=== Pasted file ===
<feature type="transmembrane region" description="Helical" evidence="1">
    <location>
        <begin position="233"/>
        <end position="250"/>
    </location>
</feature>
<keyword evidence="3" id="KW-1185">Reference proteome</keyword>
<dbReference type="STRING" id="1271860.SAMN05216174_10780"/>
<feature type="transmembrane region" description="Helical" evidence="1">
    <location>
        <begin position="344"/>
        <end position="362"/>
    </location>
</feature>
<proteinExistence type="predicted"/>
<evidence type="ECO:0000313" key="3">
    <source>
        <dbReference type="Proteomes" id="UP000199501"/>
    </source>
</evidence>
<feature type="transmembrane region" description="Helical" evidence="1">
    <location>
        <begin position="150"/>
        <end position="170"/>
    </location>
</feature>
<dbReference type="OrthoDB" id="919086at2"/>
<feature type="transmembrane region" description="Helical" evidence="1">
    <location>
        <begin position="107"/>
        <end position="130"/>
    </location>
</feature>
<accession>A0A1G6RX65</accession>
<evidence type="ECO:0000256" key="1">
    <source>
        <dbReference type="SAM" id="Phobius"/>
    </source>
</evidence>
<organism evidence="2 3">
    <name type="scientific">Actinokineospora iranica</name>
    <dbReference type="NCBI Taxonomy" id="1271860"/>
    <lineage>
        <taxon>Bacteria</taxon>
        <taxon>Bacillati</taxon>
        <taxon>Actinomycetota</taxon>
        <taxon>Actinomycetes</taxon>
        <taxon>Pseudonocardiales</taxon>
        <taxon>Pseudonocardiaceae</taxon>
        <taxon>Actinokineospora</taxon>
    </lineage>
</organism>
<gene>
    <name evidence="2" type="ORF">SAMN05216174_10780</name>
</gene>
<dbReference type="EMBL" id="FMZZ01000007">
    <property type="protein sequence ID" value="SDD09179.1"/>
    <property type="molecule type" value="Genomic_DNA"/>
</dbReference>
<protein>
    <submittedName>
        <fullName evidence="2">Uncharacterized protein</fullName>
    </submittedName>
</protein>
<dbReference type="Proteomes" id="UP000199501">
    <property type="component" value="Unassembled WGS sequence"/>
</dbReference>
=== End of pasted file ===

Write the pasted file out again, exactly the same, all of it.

<feature type="transmembrane region" description="Helical" evidence="1">
    <location>
        <begin position="233"/>
        <end position="250"/>
    </location>
</feature>
<keyword evidence="3" id="KW-1185">Reference proteome</keyword>
<dbReference type="STRING" id="1271860.SAMN05216174_10780"/>
<feature type="transmembrane region" description="Helical" evidence="1">
    <location>
        <begin position="344"/>
        <end position="362"/>
    </location>
</feature>
<proteinExistence type="predicted"/>
<evidence type="ECO:0000313" key="3">
    <source>
        <dbReference type="Proteomes" id="UP000199501"/>
    </source>
</evidence>
<feature type="transmembrane region" description="Helical" evidence="1">
    <location>
        <begin position="150"/>
        <end position="170"/>
    </location>
</feature>
<dbReference type="OrthoDB" id="919086at2"/>
<feature type="transmembrane region" description="Helical" evidence="1">
    <location>
        <begin position="107"/>
        <end position="130"/>
    </location>
</feature>
<accession>A0A1G6RX65</accession>
<evidence type="ECO:0000256" key="1">
    <source>
        <dbReference type="SAM" id="Phobius"/>
    </source>
</evidence>
<organism evidence="2 3">
    <name type="scientific">Actinokineospora iranica</name>
    <dbReference type="NCBI Taxonomy" id="1271860"/>
    <lineage>
        <taxon>Bacteria</taxon>
        <taxon>Bacillati</taxon>
        <taxon>Actinomycetota</taxon>
        <taxon>Actinomycetes</taxon>
        <taxon>Pseudonocardiales</taxon>
        <taxon>Pseudonocardiaceae</taxon>
        <taxon>Actinokineospora</taxon>
    </lineage>
</organism>
<gene>
    <name evidence="2" type="ORF">SAMN05216174_10780</name>
</gene>
<dbReference type="EMBL" id="FMZZ01000007">
    <property type="protein sequence ID" value="SDD09179.1"/>
    <property type="molecule type" value="Genomic_DNA"/>
</dbReference>
<protein>
    <submittedName>
        <fullName evidence="2">Uncharacterized protein</fullName>
    </submittedName>
</protein>
<dbReference type="Proteomes" id="UP000199501">
    <property type="component" value="Unassembled WGS sequence"/>
</dbReference>